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JCCC Member Directory

Hong Wu, M.D., Ph.D.
Hong Wu, M.D., Ph.D.

Affiliation(s):

Professor, Department of Molecular and Medical Pharmacology
Director, JCCC ES Cell/Transgenic Mice Shared Resource
Member, JCCC Cancer and Stem Cell Biology Program Area

Contact Information:

Phone:
(310) 825-5160
Email:

Scientific Interest(s):

Phosphatase and tensin homolog (PTEN) is the second most frequently deleted human tumor suppressor gene. PTEN mutation also was found to be the cause of three autosomal dominant tumor predisposition syndromes. Dr. Hong Wu researches the molecular mechanism of PTEN controlled tumorigenesis, using a combination of molecular genetics, cell biology and biochemical approaches. By analyzing cells and animals lacking the PTEN tumor suppressor, Wu and her colleagues have demonstrated that PTEN negatively regulates stem cell self-renewal, proliferation and survival. Thus, their study provides a strong link between stem cell biology and cancer biology and suggests that tumors may originate through the transformation of stem cells. They also established various animal models for human cancers, including mammary and prostate cancer models. These murine cancer models offer unique tools for both exploring the molecular mechanism underlying human cancers and for the development of new therapies.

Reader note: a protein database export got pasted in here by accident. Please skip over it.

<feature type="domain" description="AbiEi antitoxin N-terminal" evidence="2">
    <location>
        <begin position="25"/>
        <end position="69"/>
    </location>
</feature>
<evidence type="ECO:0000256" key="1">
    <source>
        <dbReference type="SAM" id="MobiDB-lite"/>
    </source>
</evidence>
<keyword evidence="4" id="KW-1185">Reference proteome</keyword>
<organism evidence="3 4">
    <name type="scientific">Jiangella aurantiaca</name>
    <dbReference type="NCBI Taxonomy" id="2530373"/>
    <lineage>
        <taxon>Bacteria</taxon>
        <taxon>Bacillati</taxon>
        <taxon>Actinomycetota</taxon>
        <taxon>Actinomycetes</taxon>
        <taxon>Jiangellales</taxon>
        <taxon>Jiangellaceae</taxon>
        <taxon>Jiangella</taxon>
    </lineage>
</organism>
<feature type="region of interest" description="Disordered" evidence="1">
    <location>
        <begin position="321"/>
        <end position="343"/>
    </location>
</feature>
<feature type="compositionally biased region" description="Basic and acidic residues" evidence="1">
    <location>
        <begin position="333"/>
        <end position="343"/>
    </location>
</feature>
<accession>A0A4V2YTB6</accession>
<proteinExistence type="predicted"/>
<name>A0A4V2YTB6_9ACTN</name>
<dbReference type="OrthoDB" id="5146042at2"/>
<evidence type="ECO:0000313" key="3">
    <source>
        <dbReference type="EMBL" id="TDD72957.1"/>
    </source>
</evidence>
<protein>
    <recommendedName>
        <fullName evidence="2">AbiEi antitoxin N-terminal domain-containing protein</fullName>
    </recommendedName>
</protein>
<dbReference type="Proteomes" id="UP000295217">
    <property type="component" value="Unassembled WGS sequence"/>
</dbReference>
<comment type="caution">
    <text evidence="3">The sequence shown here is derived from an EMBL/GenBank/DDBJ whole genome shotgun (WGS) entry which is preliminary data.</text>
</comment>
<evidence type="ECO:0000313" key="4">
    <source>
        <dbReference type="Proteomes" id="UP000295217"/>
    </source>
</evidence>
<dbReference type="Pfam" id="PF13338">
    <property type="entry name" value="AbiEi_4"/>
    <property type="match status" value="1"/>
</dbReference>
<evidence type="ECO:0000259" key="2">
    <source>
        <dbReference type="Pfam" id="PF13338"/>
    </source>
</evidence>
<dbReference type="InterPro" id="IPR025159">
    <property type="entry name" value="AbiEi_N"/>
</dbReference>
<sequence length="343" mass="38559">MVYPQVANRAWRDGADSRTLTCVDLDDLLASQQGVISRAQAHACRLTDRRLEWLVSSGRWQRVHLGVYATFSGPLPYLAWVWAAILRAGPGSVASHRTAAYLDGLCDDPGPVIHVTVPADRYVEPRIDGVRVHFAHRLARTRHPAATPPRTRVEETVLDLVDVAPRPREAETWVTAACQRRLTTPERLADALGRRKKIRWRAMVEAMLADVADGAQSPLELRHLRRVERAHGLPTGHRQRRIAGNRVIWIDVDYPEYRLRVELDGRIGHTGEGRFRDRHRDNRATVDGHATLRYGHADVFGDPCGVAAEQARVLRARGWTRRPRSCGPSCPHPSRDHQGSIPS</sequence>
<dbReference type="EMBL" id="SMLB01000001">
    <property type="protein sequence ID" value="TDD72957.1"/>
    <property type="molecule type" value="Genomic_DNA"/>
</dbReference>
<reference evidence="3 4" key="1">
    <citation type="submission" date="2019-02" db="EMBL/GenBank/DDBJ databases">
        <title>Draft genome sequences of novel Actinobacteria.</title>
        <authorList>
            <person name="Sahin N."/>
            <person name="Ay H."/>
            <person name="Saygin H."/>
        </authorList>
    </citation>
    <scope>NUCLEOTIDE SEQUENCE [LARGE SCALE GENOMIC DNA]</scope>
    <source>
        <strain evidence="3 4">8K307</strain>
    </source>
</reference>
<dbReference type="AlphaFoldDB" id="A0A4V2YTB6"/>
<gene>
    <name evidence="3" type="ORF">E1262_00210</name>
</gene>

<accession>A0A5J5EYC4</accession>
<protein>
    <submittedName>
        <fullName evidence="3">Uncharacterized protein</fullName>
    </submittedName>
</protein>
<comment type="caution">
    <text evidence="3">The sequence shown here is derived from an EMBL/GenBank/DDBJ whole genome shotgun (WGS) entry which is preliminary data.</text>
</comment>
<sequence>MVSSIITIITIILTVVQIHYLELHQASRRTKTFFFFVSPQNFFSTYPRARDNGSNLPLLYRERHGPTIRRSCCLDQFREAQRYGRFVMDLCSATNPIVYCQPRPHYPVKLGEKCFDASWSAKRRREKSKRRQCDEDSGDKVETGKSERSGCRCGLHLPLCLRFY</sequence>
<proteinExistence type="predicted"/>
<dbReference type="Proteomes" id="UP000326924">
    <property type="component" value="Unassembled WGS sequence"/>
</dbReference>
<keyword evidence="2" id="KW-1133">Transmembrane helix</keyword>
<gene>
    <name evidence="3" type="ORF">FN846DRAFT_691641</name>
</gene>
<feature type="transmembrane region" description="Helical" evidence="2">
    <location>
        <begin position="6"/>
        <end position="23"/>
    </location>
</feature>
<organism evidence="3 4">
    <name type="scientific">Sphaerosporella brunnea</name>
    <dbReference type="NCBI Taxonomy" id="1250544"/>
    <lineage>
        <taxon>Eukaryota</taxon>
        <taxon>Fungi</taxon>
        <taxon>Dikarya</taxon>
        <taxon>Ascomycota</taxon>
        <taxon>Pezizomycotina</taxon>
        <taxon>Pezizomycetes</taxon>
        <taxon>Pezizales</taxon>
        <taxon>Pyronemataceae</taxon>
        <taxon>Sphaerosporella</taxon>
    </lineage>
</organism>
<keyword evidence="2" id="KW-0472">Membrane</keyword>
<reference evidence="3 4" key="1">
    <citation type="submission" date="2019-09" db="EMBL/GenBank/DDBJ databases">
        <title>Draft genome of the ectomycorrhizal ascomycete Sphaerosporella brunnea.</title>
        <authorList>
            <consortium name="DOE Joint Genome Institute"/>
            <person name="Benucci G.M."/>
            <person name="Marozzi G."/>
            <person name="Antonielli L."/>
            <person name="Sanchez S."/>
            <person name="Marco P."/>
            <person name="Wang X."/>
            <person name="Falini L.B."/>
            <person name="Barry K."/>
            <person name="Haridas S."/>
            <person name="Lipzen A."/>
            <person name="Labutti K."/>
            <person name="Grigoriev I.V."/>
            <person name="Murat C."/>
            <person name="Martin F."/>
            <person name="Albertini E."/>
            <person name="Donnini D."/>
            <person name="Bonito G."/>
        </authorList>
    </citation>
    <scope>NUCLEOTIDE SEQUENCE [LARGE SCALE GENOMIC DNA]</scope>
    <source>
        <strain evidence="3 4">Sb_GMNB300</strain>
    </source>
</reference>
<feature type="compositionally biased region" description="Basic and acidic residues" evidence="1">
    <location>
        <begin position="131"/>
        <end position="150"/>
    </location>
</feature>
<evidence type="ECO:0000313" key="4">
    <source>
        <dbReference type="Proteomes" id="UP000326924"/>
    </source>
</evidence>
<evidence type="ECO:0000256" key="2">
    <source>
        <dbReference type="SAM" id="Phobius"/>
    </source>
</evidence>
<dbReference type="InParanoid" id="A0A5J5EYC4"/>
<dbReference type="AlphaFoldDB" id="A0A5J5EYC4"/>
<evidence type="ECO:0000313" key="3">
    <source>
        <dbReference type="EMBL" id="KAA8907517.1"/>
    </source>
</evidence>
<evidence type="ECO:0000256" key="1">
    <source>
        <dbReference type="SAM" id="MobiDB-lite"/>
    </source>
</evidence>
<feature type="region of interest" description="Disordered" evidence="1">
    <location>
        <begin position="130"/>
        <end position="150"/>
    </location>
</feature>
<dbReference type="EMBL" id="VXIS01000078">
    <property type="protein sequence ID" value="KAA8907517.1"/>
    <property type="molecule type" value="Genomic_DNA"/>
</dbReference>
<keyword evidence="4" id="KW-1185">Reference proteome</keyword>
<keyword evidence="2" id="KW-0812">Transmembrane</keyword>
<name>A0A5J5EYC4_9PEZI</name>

Wu's recent study demonstrated that PTEN controls p53 protein level and transcription activity, which provides a novel mechanism by which the loss of PTEN can functionally control two "hits" in the course of tumor development by concurrently modulating p53 activity.

Selected Cancer-Related Publications:

Groszer M, Erickson R, Scripture-Adams DD, Dougherty JD, Le Belle J, Zack JA, Geschwind DH, Liu X, Kornblum HI, Wu H. PTEN negatively regulates neural stem cell self-renewal by modulating G0-G1 cell cycle entry. Proc Natl Acad Sci U S A. 2006; 103(1): 111-6.

Wang S, Garcia AJ, Wu M, Lawson DA, Witte ON, Wu H. Pten deletion leads to the expansion of a prostatic stem/progenitor cell subpopulation and tumor initiation. Proc Natl Acad Sci U S A. 2006; 103(5): 1480-5.

Lei Q, Jiao J, Xin L, Chang CJ, Wang S, Gao J, Gleave ME, Witte ON, Liu X, Wu H. NKX3.1 stabilizes p53, inhibits AKT activation, and blocks prostate cancer initiation caused by PTEN loss. Cancer Cell. 2006; 9(5): 367-78.

Freeman DJ, Li AG, Wei G, Li HH, Kertesz N, Lesche R, Whale AD, Martinez-Diaz H, Rozengurt N, Cardiff RD, Liu X, Wu H. PTEN tumor suppressor regulates p53 protein levels and activity through phosphatase-dependent and -independent mechanisms. Cancer Cell. 2003; 3(2): 117-30.

Wang S, Gao J, Lei Q, Rozengurt N, Pritchard C, Jiao J, Thomas GV, Li G, Roy-Burman P, Nelson PS, Liu X, Wu H. Prostate-specific deletion of the murine Pten tumor suppressor gene leads to metastatic prostate cancer. Cancer Cell. 2003; 4(3): 209-21.